I just tried it and it doesn't, because it doesn't give the same results as actual software with CRC32 implemented.
In general Wikipedia shows CRCs working like this. In this example they use the simple 4bit divisor 1011.
So this shows that the most significant bit is on the left, and the divisor is moved right according to where the next "1" bit is, and an XOR operation is performed at that point. This process is repeated, until all the data bits have been set to 0. The 3 padding bits appended to the right at the beginning then hold the remainder which is the 3bit CRC.
11010011101100 000 <--- input left padded by 3 bits
1011 <--- divisor
01100011101100 000 <--- result
1011 <--- divisor ...
00000000000000 100 <---remainder (3 bits)
However as simple as this looks, it doesn't actually work when repeated with CRC32. For CRC32, I simply took and appended 32 bits to the right, used the polynomial shown in Wikipedia which is:
This corresponds to the binary number:
I used this number as the divisor for the CRC operation, because that number is what is (according to Wikipedia) the divisor for CRC32. And my implementation went perfectly just as as Wikipedia's 4bit divisor (CRC3) example did, just with a 33bit divisor (CRC32) instead. However the results do not match those of a known working CRC32 implementation in a 2 other pieces other software (EasyHash and HxD hex editor I tested). Yet the The CRC32 implementation in both of these other pieces of software are identical to each other, showing that my implementation (and that of Wikipedia) is flawed.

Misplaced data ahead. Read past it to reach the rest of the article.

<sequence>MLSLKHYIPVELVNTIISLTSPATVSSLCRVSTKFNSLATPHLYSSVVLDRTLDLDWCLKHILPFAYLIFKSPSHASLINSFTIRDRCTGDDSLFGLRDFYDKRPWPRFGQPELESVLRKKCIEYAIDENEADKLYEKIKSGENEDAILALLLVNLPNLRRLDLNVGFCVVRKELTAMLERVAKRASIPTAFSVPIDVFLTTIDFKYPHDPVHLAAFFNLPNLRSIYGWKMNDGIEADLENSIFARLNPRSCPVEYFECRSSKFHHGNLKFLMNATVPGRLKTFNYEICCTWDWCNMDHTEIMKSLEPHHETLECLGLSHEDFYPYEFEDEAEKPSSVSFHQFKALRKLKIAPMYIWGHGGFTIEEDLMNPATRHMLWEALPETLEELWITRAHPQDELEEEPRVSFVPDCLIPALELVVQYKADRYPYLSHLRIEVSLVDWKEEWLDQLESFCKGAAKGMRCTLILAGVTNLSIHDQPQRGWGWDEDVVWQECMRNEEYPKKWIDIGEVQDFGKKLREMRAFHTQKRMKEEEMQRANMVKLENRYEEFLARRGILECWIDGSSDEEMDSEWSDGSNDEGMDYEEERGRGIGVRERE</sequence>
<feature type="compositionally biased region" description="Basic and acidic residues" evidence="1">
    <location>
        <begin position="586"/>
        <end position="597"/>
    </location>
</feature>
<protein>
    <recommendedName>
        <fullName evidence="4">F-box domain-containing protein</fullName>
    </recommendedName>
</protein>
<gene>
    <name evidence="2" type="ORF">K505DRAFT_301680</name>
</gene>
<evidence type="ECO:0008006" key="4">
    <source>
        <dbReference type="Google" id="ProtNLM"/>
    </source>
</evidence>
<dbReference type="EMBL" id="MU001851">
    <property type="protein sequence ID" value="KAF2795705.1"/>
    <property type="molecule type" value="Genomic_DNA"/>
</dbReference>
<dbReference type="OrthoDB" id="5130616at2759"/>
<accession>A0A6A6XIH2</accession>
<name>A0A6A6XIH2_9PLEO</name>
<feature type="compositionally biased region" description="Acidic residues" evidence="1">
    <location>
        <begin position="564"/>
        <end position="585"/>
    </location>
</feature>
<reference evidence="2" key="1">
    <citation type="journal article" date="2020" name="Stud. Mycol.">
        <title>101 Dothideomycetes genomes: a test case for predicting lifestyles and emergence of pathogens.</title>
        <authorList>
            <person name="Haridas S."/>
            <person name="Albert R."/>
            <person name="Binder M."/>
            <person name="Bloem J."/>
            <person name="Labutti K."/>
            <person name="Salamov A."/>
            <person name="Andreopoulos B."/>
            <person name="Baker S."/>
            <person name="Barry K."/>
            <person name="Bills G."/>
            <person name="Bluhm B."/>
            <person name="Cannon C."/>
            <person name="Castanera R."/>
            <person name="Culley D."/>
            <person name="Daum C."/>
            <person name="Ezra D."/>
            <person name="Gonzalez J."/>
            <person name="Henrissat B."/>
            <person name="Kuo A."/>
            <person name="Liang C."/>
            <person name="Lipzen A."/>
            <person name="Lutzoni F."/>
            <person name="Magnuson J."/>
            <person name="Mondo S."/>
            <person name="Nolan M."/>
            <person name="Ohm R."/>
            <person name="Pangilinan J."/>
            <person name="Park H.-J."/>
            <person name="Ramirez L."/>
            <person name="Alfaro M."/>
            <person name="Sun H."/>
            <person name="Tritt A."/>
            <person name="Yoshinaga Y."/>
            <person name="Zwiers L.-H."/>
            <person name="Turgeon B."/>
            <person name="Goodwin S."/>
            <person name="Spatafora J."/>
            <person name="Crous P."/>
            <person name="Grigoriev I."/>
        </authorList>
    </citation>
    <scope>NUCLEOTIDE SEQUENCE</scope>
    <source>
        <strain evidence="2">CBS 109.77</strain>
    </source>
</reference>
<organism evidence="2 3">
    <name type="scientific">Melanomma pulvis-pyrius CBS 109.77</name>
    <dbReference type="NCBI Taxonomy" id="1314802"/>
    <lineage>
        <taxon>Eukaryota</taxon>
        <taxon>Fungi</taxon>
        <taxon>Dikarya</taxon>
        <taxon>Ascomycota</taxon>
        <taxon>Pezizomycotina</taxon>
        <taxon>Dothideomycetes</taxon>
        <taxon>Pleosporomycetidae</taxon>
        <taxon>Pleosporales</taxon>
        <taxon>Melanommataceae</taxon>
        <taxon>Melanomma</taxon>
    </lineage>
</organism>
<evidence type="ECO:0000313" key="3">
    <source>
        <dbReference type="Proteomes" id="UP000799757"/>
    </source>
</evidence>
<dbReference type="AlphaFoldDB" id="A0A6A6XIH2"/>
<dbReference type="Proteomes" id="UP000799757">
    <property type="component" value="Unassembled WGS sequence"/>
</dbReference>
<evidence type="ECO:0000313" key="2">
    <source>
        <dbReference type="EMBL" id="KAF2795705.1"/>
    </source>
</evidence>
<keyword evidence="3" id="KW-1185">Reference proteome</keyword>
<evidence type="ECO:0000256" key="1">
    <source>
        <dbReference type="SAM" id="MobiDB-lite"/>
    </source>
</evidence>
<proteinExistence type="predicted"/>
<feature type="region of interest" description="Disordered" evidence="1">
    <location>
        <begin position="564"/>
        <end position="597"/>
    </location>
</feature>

Below are the results of what I found, using the simplest possible input, 1 byte all set to 1's (11111111). Which is the ascii text character ˇ.
Here is a screenshot showing what my program outputs (it displays a log of all the intermediate steps of the CRC32 that was calculated, including the data at each step and the position of the divisor at each step).
As you can see if you look at the rightmost 32 bits (the CRC32) in the final output stage of the calculation, the bits are:
Now the output of EasyHash for the same input (which I have verified with HxD hex editor that also has CRC32 calculation implemented) is this:
This hexidecimal number corresponds to the binary number:
And of course 10110001111101110100000010110100 is in NO WAY equal to 11111111000000000000000000000000. In fact it is impossible to convert one to the other using operations like bit inversion (NOT gating the data) or even bit order reversal. These 2 outputs look NOTHING alike.
What is wrong with the implementation here? I need some hints on where I (and apparently Wikipedia as well) are going wrong. It looked so simple from the Wikipedia article, but it really doesn't work that way. Any info on the correct way to calculate CRC32 would be REALLY helpful.